All subjects had practice trials for both reading speed and visual span tasks prior to data collection. A chin-rest was used to minimize head movements. Throughout the testing sessions, subjects' compliance with central fixation was continuously ensured either via a high-speed eye tracker or a webcam. As real-world reading is typically binocular, all functional measurements except for the Humphrey visual field test were made under binocular viewing. 
Data Analysis
The normality of the data was checked using the quantile-quantile plot. To examine the effect of glaucoma on each of visual functions (i.e., the size of the visual span, binocular visual acuity, binocular contrast sensitivity, stereoacuity, and visual field MD) while statistically controlling for the effect of age, we performed a separate analysis of covariance for each visual function measurement. Thus, each visual function measurement was entered as a dependent variable in the model with subject group (glaucoma versus normal vision) and age being as an independent variable and a covariate, respectively. To determine which factors influence reading speed in glaucoma patients, we performed multiple regression analysis in which the size of the visual span, binocular visual acuity, binocular contrast sensitivity, stereoacuity, and visual field MD in the better eye were entered as predictor variables in the model with reading speed being as a dependent variable. We also performed Pearson's correlation and partial correlation analyses. Statistical analyses were performed using R software (version 0.98.1091).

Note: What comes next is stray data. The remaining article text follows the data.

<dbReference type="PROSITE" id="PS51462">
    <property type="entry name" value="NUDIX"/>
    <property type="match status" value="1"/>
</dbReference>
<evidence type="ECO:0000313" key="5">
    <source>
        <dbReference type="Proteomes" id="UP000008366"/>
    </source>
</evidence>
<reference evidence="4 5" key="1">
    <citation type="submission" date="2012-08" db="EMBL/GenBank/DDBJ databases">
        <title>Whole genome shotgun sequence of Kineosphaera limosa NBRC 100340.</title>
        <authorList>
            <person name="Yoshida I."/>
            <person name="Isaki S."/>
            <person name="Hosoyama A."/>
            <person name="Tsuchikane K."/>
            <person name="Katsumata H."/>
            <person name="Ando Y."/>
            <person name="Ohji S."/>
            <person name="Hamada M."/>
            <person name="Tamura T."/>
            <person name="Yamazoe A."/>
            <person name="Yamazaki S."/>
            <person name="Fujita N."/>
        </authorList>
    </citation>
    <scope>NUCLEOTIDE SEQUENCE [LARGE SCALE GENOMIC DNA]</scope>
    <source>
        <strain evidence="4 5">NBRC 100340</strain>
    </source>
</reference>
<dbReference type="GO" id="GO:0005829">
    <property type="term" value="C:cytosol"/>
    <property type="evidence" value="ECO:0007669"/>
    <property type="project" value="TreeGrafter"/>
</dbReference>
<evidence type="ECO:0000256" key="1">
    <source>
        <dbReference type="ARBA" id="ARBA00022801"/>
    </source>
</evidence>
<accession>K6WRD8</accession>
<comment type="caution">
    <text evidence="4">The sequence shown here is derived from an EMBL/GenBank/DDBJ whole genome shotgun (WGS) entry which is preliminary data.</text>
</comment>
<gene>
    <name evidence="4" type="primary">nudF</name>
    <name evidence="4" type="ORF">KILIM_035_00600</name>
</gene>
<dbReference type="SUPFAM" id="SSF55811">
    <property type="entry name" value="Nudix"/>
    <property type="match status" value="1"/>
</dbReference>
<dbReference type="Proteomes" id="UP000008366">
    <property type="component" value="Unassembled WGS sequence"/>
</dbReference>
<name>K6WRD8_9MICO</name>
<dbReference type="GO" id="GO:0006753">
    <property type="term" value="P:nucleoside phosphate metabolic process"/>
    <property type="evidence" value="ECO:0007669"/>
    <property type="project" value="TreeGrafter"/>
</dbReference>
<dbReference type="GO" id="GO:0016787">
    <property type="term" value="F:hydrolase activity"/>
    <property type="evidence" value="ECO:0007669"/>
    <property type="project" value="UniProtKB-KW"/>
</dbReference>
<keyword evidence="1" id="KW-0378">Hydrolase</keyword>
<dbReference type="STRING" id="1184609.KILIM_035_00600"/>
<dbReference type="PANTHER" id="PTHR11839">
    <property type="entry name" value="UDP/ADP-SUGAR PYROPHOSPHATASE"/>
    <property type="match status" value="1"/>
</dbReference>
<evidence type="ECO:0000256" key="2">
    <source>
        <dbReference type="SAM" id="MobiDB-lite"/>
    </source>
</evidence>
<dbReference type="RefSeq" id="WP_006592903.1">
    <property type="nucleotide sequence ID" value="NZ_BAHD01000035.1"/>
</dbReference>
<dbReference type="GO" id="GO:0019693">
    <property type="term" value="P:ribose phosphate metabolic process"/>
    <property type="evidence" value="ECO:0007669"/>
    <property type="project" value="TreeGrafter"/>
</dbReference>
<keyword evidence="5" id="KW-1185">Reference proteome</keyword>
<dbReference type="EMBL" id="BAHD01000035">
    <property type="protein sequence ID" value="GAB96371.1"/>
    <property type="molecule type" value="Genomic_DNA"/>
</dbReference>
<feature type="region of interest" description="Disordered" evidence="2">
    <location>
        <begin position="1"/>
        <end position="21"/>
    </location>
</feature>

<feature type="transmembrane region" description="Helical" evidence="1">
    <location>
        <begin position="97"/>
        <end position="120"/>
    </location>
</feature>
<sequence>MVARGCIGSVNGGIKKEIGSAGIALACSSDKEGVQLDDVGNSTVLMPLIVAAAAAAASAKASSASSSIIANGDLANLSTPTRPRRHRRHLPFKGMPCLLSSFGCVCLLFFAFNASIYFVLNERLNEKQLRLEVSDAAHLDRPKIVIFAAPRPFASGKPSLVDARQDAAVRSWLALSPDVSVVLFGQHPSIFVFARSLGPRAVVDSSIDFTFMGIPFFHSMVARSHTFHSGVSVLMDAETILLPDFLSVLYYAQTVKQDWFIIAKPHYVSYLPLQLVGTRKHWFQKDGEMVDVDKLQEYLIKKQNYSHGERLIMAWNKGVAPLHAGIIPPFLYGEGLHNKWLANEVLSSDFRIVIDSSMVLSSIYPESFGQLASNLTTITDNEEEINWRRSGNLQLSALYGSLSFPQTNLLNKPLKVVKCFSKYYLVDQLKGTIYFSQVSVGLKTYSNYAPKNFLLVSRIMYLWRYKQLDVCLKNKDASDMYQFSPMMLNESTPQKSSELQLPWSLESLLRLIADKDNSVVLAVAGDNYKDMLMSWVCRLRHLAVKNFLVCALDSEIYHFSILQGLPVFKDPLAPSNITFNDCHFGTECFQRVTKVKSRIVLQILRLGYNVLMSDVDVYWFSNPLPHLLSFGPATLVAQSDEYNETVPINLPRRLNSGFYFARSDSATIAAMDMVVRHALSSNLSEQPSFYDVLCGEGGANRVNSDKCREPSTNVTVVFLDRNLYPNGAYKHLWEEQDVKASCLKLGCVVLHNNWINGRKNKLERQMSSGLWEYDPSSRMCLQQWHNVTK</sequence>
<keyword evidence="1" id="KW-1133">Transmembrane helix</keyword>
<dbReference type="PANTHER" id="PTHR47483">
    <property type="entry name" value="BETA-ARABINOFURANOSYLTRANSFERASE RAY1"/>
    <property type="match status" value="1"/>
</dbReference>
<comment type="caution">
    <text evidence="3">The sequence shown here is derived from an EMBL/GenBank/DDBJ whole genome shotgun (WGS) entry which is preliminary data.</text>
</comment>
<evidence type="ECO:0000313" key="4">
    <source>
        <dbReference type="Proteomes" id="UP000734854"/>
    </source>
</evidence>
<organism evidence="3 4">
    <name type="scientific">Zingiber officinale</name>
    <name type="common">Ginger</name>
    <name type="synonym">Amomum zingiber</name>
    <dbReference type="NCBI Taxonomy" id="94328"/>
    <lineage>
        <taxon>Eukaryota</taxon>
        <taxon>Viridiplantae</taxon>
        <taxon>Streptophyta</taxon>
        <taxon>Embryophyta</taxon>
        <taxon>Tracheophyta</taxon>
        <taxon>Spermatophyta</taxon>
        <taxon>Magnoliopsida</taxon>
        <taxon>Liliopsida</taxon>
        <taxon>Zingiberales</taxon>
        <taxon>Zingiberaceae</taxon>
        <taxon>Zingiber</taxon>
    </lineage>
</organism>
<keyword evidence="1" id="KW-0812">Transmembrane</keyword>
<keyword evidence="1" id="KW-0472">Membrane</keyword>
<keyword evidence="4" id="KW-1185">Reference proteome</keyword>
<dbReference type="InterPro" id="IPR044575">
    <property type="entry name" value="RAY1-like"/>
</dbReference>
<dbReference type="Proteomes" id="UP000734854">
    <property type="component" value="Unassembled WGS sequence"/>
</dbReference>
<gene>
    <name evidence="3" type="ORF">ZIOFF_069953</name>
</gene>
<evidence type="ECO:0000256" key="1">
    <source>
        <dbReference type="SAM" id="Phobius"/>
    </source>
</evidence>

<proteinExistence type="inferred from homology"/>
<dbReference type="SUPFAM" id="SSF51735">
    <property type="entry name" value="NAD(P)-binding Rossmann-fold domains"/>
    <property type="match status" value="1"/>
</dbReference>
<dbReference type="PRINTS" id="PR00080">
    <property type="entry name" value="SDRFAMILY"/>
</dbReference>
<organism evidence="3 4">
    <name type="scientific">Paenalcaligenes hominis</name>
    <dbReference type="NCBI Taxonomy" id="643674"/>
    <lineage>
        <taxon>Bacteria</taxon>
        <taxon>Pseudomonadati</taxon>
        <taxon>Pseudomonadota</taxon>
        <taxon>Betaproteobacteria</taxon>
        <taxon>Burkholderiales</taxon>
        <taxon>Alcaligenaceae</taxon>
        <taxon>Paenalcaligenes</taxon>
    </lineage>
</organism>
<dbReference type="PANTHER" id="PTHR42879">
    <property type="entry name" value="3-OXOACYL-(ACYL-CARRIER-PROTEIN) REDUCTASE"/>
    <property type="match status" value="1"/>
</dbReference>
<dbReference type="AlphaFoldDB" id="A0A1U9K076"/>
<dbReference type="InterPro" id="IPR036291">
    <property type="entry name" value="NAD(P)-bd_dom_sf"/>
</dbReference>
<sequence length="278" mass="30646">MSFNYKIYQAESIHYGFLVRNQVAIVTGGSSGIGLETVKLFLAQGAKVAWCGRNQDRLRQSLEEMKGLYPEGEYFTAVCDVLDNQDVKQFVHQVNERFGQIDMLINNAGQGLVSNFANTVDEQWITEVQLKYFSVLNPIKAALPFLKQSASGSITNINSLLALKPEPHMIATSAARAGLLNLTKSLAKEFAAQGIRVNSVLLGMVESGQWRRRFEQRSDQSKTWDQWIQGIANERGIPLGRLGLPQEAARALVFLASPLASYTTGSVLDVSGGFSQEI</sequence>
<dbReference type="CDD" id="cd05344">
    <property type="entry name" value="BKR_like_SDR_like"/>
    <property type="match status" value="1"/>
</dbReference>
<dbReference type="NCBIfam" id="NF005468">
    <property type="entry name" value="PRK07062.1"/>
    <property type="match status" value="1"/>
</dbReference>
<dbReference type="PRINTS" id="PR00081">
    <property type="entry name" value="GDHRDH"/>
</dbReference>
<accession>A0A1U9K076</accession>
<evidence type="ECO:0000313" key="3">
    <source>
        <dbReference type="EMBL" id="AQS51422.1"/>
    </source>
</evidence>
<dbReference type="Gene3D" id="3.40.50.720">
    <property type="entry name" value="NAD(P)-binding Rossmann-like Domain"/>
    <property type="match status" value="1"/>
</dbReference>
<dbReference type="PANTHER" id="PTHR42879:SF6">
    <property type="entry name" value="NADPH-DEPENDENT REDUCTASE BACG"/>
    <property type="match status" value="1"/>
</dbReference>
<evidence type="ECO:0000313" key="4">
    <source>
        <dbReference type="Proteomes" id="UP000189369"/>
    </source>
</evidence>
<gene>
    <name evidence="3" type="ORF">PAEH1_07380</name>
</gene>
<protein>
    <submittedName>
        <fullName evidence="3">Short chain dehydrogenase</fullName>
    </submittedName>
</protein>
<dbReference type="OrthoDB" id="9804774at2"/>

Results